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On Jan. 11, 2023, the staff of the U.S. Securities and Exchange Commission’s Division of Investment Management (“Staff”) issued an FAQ update (“FAQ”), excerpted below,[1] stating the Staff’s belief that Investment Advisers Act Rule 206(4)-1 (“Marketing Rule”) prohibits registered investment advisers from disseminating advertisements showing the gross performance of one investment or a group of investments in a private fund without showing, with equal prominence, the net performance of such single investment or group of investments. This FAQ addresses a key point of ambiguity and market divergence, and comes over two months after the Marketing Rule’s compliance date on Nov. 4, 2022.

Background on the Net and Gross Debate

The Marketing Rule prohibits any presentation of “gross performance” in an advertisement unless accompanied by “net performance” that is shown with equal prominence, calculated over the same time period and uses the same type of return and methodology. Gross and net performance are both defined as relating to the “performance results of a portfolio (or portions of a portfolio that are included in extracted performance, if applicable).”[2] Prior to the FAQ, the Staff had not formally indicated whether it views “extracted performance”, which is defined as a “subset of investments extracted from a portfolio”[3] (and is inherently plural), as including the performance of a single investment.

What the Staff Said in the FAQ

In the FAQ, the Staff articulated its belief that presenting the performance of one investment or a group of investments in a private fund is an example of extracted performance under the Marketing Rule, and such performance must be shown on a net basis.

The Staff cites as its rationale the risk that advisers “would present misleadingly selective profitable performance with the benefit of hindsight.” The FAQ reminded advisers to ensure that their presentation of net extracted performance complies with other applicable disclosure requirements (i.e., the requirement to provide or offer to promptly provide the performance results from the total portfolio from which the performance was extracted). The Staff also noted that such performance is subject to the Marketing Rule’s general prohibition against referencing specific investment advice in a manner that is not fair and balanced.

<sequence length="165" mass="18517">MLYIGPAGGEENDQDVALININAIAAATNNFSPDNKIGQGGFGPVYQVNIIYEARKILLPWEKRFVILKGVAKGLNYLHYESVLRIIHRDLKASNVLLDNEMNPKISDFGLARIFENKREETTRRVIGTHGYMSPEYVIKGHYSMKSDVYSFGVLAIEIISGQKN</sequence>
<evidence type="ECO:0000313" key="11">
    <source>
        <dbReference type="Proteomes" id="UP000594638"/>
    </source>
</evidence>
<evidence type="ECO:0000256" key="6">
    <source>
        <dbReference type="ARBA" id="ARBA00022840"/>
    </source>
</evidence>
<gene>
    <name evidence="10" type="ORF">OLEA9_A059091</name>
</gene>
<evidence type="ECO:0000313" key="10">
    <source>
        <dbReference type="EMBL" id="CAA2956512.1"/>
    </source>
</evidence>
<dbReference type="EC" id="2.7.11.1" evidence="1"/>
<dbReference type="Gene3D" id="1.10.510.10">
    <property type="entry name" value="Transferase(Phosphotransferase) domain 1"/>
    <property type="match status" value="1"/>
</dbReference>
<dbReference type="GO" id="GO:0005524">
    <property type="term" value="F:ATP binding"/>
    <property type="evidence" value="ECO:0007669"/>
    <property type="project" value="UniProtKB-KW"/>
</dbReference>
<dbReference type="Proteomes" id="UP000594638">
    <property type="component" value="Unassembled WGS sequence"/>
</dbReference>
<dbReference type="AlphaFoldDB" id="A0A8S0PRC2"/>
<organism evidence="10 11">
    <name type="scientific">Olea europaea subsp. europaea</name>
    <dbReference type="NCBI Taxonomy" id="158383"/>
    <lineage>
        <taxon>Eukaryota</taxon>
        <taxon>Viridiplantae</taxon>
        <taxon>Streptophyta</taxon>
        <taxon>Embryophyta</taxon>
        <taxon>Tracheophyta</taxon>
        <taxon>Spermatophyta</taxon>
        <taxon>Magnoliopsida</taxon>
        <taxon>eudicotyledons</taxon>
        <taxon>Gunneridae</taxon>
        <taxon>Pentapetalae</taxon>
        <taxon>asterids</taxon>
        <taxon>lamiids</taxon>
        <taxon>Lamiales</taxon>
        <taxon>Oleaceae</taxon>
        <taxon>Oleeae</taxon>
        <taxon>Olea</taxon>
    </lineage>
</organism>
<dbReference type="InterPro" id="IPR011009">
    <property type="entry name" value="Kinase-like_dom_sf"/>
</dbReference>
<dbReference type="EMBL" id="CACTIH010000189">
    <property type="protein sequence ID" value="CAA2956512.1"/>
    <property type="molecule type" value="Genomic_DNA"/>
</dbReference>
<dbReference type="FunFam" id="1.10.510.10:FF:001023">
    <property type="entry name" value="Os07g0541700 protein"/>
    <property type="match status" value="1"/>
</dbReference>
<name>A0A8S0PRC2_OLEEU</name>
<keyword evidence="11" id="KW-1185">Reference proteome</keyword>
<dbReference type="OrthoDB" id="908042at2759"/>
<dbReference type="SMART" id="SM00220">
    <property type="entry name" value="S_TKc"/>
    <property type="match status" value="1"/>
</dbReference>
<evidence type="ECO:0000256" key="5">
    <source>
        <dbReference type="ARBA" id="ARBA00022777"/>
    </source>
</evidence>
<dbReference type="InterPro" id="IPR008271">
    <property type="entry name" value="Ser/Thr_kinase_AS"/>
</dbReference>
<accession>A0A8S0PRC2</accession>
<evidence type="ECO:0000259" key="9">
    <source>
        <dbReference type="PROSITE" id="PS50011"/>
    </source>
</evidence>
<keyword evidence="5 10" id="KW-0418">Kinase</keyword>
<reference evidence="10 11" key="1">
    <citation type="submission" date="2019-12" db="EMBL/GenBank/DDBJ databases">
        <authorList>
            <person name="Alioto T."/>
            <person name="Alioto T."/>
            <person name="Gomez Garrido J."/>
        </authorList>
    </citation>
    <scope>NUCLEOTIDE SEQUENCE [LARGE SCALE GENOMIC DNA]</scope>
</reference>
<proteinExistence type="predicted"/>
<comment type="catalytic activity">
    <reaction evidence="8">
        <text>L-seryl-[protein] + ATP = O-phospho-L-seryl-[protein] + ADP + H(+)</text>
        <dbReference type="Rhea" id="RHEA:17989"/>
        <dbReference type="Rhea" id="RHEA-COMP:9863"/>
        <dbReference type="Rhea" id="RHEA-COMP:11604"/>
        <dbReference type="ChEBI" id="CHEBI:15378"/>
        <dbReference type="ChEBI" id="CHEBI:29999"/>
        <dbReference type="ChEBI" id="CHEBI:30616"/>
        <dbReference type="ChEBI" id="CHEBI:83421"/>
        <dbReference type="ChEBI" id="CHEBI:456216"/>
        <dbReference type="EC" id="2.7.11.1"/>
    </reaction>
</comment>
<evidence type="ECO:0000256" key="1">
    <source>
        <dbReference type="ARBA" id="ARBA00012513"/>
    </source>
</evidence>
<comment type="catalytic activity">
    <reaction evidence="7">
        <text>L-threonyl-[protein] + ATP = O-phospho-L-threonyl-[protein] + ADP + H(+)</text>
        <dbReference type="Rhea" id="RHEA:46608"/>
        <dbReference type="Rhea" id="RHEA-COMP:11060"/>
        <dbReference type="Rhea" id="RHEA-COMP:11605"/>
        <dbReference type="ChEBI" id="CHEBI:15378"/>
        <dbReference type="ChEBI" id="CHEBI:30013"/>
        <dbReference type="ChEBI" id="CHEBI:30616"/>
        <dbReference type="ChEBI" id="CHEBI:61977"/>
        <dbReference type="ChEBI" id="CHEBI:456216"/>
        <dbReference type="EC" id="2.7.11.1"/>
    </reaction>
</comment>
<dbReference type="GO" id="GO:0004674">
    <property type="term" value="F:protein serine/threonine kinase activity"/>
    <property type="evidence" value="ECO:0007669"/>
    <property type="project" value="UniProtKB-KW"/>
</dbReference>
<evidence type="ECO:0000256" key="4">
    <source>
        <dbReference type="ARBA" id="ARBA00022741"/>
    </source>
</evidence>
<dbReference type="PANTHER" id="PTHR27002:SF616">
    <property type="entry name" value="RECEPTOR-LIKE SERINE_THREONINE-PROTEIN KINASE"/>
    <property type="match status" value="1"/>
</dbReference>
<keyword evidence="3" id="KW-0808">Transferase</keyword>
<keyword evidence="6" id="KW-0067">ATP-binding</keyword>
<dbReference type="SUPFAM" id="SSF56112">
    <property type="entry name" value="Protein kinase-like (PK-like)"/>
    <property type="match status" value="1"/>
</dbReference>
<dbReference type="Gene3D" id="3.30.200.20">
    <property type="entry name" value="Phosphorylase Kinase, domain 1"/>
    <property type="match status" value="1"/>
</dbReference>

What the Staff Didn’t Say in the FAQ

The FAQ does not address why the presentation of net performance is necessary to address the identified risk of presenting “misleadingly selective profitable performance” when the Marketing Rule already prohibits presenting individual investments in a manner that is not fair and balanced, and it does not detail how the requirement to show net performance would address that problem.

The FAQ also did not specifically address several critical points, including:

  • What methodologies are acceptable for calculating net performance for individual investments or groups of investments;
  • The level of disclosure required in order to ensure that net performance calculations are not themselves misleading;